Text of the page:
State now says yes to 'Eastmoreland Historic District'
With the Eastmoreland Historic District nomination Oregon Court of Appeals ruling having eliminated the "no" votes cast on behalf of the thousands of trusts representing just four properties – as reported in the May BEE – the Oregon State Historic Preservation Office (OSHPO) staff has applied that ruling to the other state and federal provisions, to recount the votes cast by residents for and against the proposed district – in order to resubmit the application to the National Parks Service (NPS) "National Register of Historic Places".
The controversy over whether or not to list Eastmoreland as an Historic District has sharply divided neighbors there. Originally there were questions at the state level as to exactly how to weigh the votes; then, last year, in the words of the OSHPO, "during our second review, four residents in the Eastmoreland neighborhood transferred ownership of their four properties and created 5,000 new trusts, then registered objections for them. . .
"The OSHPO resubmitted the nomination in May of 2018, noting that with objections from the new trusts, more than 50% of the owners objected to the nomination. The National Parks Service returned the nomination again in June, 2018, and directed the Oregon SHPO to ascertain 'whether these trusts are valid and whether they have a fee simple ownership in the properties at issue'."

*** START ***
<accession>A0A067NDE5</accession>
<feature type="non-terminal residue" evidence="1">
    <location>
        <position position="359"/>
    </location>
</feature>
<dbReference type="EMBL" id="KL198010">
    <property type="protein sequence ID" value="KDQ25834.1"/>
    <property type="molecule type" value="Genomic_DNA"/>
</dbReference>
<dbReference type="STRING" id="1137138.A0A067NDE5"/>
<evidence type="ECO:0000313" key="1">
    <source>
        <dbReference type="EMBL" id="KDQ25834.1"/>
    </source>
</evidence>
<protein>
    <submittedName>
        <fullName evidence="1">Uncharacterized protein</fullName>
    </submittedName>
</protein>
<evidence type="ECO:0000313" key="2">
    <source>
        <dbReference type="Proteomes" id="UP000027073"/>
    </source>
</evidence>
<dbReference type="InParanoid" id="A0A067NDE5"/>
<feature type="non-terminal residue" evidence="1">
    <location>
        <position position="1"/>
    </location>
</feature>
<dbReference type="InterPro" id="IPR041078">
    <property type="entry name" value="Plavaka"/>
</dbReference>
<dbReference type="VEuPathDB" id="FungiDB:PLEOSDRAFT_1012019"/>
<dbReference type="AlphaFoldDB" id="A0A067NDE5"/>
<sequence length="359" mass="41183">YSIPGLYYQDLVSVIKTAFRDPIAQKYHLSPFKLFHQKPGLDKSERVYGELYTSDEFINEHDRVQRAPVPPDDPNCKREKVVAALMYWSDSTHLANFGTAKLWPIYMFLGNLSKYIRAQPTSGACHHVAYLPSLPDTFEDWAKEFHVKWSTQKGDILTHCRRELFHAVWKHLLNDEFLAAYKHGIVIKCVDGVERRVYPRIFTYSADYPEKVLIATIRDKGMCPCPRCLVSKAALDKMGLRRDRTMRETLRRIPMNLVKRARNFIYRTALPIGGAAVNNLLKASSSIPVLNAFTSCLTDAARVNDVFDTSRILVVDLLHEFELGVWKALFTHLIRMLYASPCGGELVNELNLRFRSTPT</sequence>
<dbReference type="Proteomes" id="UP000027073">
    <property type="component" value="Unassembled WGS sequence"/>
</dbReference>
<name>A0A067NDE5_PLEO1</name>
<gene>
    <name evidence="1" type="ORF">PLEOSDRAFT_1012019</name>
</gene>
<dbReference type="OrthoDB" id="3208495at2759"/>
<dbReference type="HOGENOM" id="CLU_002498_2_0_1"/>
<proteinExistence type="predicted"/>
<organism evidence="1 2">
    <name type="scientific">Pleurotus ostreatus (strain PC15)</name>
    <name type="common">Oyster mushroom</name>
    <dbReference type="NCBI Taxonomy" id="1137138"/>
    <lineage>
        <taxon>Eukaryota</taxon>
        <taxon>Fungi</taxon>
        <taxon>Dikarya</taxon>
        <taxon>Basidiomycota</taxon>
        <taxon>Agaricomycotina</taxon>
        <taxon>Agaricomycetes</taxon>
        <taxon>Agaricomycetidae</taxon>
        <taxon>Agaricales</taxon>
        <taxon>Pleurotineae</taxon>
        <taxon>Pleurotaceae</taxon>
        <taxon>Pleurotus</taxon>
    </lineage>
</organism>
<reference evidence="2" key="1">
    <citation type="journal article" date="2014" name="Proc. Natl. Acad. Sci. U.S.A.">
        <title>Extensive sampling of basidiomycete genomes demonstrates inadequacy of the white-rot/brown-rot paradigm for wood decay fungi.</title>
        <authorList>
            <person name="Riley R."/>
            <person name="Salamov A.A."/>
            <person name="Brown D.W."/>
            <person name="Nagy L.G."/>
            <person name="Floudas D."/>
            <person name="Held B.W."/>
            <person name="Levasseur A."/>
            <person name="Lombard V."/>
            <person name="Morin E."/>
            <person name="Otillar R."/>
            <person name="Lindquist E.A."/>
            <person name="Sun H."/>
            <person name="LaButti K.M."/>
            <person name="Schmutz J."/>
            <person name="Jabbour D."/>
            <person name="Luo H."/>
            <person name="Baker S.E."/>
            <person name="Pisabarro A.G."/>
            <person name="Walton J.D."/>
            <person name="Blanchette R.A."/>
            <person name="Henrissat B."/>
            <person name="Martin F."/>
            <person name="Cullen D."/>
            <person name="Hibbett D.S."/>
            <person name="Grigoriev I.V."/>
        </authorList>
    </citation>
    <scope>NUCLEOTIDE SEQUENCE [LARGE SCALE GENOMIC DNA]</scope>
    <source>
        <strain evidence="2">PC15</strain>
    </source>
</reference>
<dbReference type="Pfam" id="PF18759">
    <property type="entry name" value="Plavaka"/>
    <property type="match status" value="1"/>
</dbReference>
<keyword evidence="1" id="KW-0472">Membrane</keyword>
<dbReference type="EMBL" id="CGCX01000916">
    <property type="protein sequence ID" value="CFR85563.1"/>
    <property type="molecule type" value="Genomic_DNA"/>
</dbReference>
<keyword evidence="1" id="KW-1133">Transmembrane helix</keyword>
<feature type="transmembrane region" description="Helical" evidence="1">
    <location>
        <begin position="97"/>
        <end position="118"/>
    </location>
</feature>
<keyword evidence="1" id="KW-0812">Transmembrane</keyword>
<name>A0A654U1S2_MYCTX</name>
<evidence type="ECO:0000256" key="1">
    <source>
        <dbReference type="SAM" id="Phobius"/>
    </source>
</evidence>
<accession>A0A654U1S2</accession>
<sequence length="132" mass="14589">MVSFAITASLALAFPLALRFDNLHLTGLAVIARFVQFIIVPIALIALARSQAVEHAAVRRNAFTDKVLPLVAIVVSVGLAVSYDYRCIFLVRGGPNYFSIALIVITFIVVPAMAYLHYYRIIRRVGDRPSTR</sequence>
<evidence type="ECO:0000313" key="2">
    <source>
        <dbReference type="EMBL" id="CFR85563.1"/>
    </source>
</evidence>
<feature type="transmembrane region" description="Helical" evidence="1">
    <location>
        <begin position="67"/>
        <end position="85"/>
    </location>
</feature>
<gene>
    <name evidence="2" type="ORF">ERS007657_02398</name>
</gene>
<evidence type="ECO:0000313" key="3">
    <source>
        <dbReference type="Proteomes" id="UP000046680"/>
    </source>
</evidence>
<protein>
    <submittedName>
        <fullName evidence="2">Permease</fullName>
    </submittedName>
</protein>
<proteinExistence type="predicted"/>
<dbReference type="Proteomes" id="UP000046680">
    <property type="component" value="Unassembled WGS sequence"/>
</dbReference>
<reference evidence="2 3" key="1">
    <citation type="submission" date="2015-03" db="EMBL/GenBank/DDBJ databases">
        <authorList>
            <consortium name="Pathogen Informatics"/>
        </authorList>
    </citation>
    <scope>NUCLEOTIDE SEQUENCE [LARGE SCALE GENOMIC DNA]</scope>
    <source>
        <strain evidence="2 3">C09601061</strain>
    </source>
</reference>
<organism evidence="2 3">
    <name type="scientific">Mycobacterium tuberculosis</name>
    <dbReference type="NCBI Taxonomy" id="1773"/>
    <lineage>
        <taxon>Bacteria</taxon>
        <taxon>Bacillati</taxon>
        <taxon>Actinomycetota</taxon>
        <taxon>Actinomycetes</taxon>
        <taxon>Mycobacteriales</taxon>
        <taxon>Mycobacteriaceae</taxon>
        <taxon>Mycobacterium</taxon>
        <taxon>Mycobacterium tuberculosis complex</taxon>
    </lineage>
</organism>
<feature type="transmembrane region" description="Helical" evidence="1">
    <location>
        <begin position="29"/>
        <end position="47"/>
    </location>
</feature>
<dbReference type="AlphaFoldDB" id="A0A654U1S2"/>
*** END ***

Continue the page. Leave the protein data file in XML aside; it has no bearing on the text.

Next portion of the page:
Oregon Parks & Recreation Department Associate Director Chris Havel on May 23 of this year announced, "Applying the Court of Appeals' April decision [reported in the headline story in the May issue of THE BEE], OSHPO did not count trusts as either owners or objectors under the current review.
"As an exercise applying federal guidance, our staff also provided a mock count to the NPS that includes trusts, [but] counting the 5,000 new trusts as one single objection each for the four properties."Even with the trusts hypothetically included as owners, objectors [to the Historic District designation] would still have fallen below the required 50% threshold to stop the process."Consequently, the Oregon State Historic Preservation Office has once again submitted the Eastmoreland application to the National Parks Service – this time with a recommendation for approval.Chris Havel concludes, "The NPS will make the final decision about listing the district, and may review and sign the document immediately upon receipt – or may choose to allow additional time for further consideration, at its own discretion."
Comments may be sent to the National Park Service at: National Park Service, National Register of Historic Places, "Eastmoreland Historic District, Multnomah Co., OR", 1849 "C" Street, NW (7228), Washington, DC 20240.